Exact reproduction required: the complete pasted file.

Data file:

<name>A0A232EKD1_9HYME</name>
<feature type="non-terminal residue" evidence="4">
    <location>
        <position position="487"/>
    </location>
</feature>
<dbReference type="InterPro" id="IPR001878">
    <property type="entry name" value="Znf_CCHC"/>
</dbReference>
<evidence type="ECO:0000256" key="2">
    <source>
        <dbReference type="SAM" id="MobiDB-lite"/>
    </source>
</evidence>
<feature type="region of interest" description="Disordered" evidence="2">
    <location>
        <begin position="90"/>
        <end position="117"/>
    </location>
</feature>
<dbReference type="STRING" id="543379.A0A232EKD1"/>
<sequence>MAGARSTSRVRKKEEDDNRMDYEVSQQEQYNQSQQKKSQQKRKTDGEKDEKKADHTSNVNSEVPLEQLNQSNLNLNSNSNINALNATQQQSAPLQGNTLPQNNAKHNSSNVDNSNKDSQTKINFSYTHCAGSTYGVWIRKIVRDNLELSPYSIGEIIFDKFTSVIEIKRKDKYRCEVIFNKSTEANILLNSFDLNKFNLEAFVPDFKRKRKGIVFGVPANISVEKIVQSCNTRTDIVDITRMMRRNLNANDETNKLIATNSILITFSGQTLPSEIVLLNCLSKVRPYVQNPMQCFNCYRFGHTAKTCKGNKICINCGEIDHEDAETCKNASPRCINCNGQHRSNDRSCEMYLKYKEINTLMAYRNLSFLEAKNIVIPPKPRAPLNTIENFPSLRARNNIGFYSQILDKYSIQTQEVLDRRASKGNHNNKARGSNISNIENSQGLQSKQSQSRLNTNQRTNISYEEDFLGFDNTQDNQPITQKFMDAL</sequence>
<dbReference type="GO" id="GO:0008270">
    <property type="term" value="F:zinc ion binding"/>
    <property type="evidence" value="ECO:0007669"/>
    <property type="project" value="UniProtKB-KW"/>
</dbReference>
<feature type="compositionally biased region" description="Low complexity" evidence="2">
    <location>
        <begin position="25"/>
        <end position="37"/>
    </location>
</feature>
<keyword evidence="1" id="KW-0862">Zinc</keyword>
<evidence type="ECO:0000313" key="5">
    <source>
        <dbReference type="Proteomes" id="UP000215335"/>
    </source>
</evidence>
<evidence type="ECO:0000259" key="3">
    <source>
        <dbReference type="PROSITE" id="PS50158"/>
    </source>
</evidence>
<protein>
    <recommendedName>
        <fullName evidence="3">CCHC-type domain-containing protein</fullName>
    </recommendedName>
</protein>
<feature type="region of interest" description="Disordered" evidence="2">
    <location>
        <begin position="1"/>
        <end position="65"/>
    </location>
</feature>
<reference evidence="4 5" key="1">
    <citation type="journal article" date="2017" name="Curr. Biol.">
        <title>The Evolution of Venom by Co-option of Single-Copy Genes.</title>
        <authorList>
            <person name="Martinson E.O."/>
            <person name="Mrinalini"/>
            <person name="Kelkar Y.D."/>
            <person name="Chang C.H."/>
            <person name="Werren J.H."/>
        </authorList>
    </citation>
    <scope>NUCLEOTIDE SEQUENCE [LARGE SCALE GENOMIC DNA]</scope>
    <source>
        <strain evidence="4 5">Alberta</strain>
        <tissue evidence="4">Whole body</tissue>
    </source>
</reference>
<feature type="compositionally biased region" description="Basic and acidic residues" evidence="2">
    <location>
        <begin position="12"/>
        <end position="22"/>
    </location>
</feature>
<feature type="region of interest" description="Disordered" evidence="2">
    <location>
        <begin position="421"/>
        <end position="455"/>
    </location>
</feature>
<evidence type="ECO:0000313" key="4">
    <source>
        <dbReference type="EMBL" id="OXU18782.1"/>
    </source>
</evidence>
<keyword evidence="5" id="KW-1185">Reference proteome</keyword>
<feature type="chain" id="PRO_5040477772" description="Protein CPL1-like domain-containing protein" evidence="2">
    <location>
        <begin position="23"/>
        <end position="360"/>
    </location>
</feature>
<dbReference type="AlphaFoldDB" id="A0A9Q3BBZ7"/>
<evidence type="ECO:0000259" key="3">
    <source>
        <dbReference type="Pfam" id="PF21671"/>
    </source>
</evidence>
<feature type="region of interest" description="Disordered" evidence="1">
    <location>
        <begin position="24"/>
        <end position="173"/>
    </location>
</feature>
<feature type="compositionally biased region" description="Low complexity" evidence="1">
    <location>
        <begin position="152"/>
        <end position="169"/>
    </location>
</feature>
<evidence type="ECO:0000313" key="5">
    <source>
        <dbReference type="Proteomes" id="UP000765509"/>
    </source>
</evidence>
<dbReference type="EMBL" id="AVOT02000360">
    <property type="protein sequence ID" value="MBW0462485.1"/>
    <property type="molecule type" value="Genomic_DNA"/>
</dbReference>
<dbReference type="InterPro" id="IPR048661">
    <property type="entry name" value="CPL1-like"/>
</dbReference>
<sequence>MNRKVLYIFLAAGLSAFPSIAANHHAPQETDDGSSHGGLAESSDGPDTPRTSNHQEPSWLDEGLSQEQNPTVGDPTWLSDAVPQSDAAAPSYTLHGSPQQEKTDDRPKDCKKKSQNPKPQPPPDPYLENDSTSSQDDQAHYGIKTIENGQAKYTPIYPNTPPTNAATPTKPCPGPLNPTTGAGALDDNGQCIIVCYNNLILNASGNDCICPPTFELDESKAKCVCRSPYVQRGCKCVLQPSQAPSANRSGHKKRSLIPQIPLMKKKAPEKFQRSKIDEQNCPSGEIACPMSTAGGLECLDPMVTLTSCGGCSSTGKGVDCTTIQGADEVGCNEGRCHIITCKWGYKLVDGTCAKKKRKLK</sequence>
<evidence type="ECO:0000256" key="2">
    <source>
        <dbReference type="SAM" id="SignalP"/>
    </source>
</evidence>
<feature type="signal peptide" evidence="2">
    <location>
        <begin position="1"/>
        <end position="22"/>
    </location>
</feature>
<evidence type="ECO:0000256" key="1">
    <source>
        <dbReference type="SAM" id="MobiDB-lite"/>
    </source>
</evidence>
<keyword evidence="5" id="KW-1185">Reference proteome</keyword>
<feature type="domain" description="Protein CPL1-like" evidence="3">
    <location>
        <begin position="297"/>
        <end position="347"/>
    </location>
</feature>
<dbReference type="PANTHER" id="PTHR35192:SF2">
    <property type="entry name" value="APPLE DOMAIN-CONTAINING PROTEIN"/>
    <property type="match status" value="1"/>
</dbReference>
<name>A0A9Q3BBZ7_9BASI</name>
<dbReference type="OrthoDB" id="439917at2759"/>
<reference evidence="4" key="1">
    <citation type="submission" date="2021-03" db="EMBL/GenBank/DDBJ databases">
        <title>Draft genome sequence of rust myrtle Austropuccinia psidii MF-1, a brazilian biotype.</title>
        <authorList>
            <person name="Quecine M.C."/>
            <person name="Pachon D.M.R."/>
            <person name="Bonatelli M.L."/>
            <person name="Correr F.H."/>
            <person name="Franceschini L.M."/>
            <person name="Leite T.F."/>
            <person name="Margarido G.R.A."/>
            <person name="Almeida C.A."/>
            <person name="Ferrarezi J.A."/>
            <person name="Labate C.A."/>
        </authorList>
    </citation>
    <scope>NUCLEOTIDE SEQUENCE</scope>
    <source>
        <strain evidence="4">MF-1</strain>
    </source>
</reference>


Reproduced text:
<name>A0A232EKD1_9HYME</name>
<feature type="non-terminal residue" evidence="4">
    <location>
        <position position="487"/>
    </location>
</feature>
<dbReference type="InterPro" id="IPR001878">
    <property type="entry name" value="Znf_CCHC"/>
</dbReference>
<evidence type="ECO:0000256" key="2">
    <source>
        <dbReference type="SAM" id="MobiDB-lite"/>
    </source>
</evidence>
<feature type="region of interest" description="Disordered" evidence="2">
    <location>
        <begin position="90"/>
        <end position="117"/>
    </location>
</feature>
<dbReference type="STRING" id="543379.A0A232EKD1"/>
<sequence>MAGARSTSRVRKKEEDDNRMDYEVSQQEQYNQSQQKKSQQKRKTDGEKDEKKADHTSNVNSEVPLEQLNQSNLNLNSNSNINALNATQQQSAPLQGNTLPQNNAKHNSSNVDNSNKDSQTKINFSYTHCAGSTYGVWIRKIVRDNLELSPYSIGEIIFDKFTSVIEIKRKDKYRCEVIFNKSTEANILLNSFDLNKFNLEAFVPDFKRKRKGIVFGVPANISVEKIVQSCNTRTDIVDITRMMRRNLNANDETNKLIATNSILITFSGQTLPSEIVLLNCLSKVRPYVQNPMQCFNCYRFGHTAKTCKGNKICINCGEIDHEDAETCKNASPRCINCNGQHRSNDRSCEMYLKYKEINTLMAYRNLSFLEAKNIVIPPKPRAPLNTIENFPSLRARNNIGFYSQILDKYSIQTQEVLDRRASKGNHNNKARGSNISNIENSQGLQSKQSQSRLNTNQRTNISYEEDFLGFDNTQDNQPITQKFMDAL</sequence>
<dbReference type="GO" id="GO:0008270">
    <property type="term" value="F:zinc ion binding"/>
    <property type="evidence" value="ECO:0007669"/>
    <property type="project" value="UniProtKB-KW"/>
</dbReference>
<feature type="compositionally biased region" description="Low complexity" evidence="2">
    <location>
        <begin position="25"/>
        <end position="37"/>
    </location>
</feature>
<keyword evidence="1" id="KW-0862">Zinc</keyword>
<evidence type="ECO:0000313" key="5">
    <source>
        <dbReference type="Proteomes" id="UP000215335"/>
    </source>
</evidence>
<evidence type="ECO:0000259" key="3">
    <source>
        <dbReference type="PROSITE" id="PS50158"/>
    </source>
</evidence>
<protein>
    <recommendedName>
        <fullName evidence="3">CCHC-type domain-containing protein</fullName>
    </recommendedName>
</protein>
<feature type="region of interest" description="Disordered" evidence="2">
    <location>
        <begin position="1"/>
        <end position="65"/>
    </location>
</feature>
<reference evidence="4 5" key="1">
    <citation type="journal article" date="2017" name="Curr. Biol.">
        <title>The Evolution of Venom by Co-option of Single-Copy Genes.</title>
        <authorList>
            <person name="Martinson E.O."/>
            <person name="Mrinalini"/>
            <person name="Kelkar Y.D."/>
            <person name="Chang C.H."/>
            <person name="Werren J.H."/>
        </authorList>
    </citation>
    <scope>NUCLEOTIDE SEQUENCE [LARGE SCALE GENOMIC DNA]</scope>
    <source>
        <strain evidence="4 5">Alberta</strain>
        <tissue evidence="4">Whole body</tissue>
    </source>
</reference>
<feature type="compositionally biased region" description="Basic and acidic residues" evidence="2">
    <location>
        <begin position="12"/>
        <end position="22"/>
    </location>
</feature>
<feature type="region of interest" description="Disordered" evidence="2">
    <location>
        <begin position="421"/>
        <end position="455"/>
    </location>
</feature>
<evidence type="ECO:0000313" key="4">
    <source>
        <dbReference type="EMBL" id="OXU18782.1"/>
    </source>
</evidence>
<keyword evidence="5" id="KW-1185">Reference proteome</keyword>
<feature type="chain" id="PRO_5040477772" description="Protein CPL1-like domain-containing protein" evidence="2">
    <location>
        <begin position="23"/>
        <end position="360"/>
    </location>
</feature>
<dbReference type="AlphaFoldDB" id="A0A9Q3BBZ7"/>
<evidence type="ECO:0000259" key="3">
    <source>
        <dbReference type="Pfam" id="PF21671"/>
    </source>
</evidence>
<feature type="region of interest" description="Disordered" evidence="1">
    <location>
        <begin position="24"/>
        <end position="173"/>
    </location>
</feature>
<feature type="compositionally biased region" description="Low complexity" evidence="1">
    <location>
        <begin position="152"/>
        <end position="169"/>
    </location>
</feature>
<evidence type="ECO:0000313" key="5">
    <source>
        <dbReference type="Proteomes" id="UP000765509"/>
    </source>
</evidence>
<dbReference type="EMBL" id="AVOT02000360">
    <property type="protein sequence ID" value="MBW0462485.1"/>
    <property type="molecule type" value="Genomic_DNA"/>
</dbReference>
<dbReference type="InterPro" id="IPR048661">
    <property type="entry name" value="CPL1-like"/>
</dbReference>
<sequence>MNRKVLYIFLAAGLSAFPSIAANHHAPQETDDGSSHGGLAESSDGPDTPRTSNHQEPSWLDEGLSQEQNPTVGDPTWLSDAVPQSDAAAPSYTLHGSPQQEKTDDRPKDCKKKSQNPKPQPPPDPYLENDSTSSQDDQAHYGIKTIENGQAKYTPIYPNTPPTNAATPTKPCPGPLNPTTGAGALDDNGQCIIVCYNNLILNASGNDCICPPTFELDESKAKCVCRSPYVQRGCKCVLQPSQAPSANRSGHKKRSLIPQIPLMKKKAPEKFQRSKIDEQNCPSGEIACPMSTAGGLECLDPMVTLTSCGGCSSTGKGVDCTTIQGADEVGCNEGRCHIITCKWGYKLVDGTCAKKKRKLK</sequence>
<evidence type="ECO:0000256" key="2">
    <source>
        <dbReference type="SAM" id="SignalP"/>
    </source>
</evidence>
<feature type="signal peptide" evidence="2">
    <location>
        <begin position="1"/>
        <end position="22"/>
    </location>
</feature>
<evidence type="ECO:0000256" key="1">
    <source>
        <dbReference type="SAM" id="MobiDB-lite"/>
    </source>
</evidence>
<keyword evidence="5" id="KW-1185">Reference proteome</keyword>
<feature type="domain" description="Protein CPL1-like" evidence="3">
    <location>
        <begin position="297"/>
        <end position="347"/>
    </location>
</feature>
<dbReference type="PANTHER" id="PTHR35192:SF2">
    <property type="entry name" value="APPLE DOMAIN-CONTAINING PROTEIN"/>
    <property type="match status" value="1"/>
</dbReference>
<name>A0A9Q3BBZ7_9BASI</name>
<dbReference type="OrthoDB" id="439917at2759"/>
<reference evidence="4" key="1">
    <citation type="submission" date="2021-03" db="EMBL/GenBank/DDBJ databases">
        <title>Draft genome sequence of rust myrtle Austropuccinia psidii MF-1, a brazilian biotype.</title>
        <authorList>
            <person name="Quecine M.C."/>
            <person name="Pachon D.M.R."/>
            <person name="Bonatelli M.L."/>
            <person name="Correr F.H."/>
            <person name="Franceschini L.M."/>
            <person name="Leite T.F."/>
            <person name="Margarido G.R.A."/>
            <person name="Almeida C.A."/>
            <person name="Ferrarezi J.A."/>
            <person name="Labate C.A."/>
        </authorList>
    </citation>
    <scope>NUCLEOTIDE SEQUENCE</scope>
    <source>
        <strain evidence="4">MF-1</strain>
    </source>
</reference>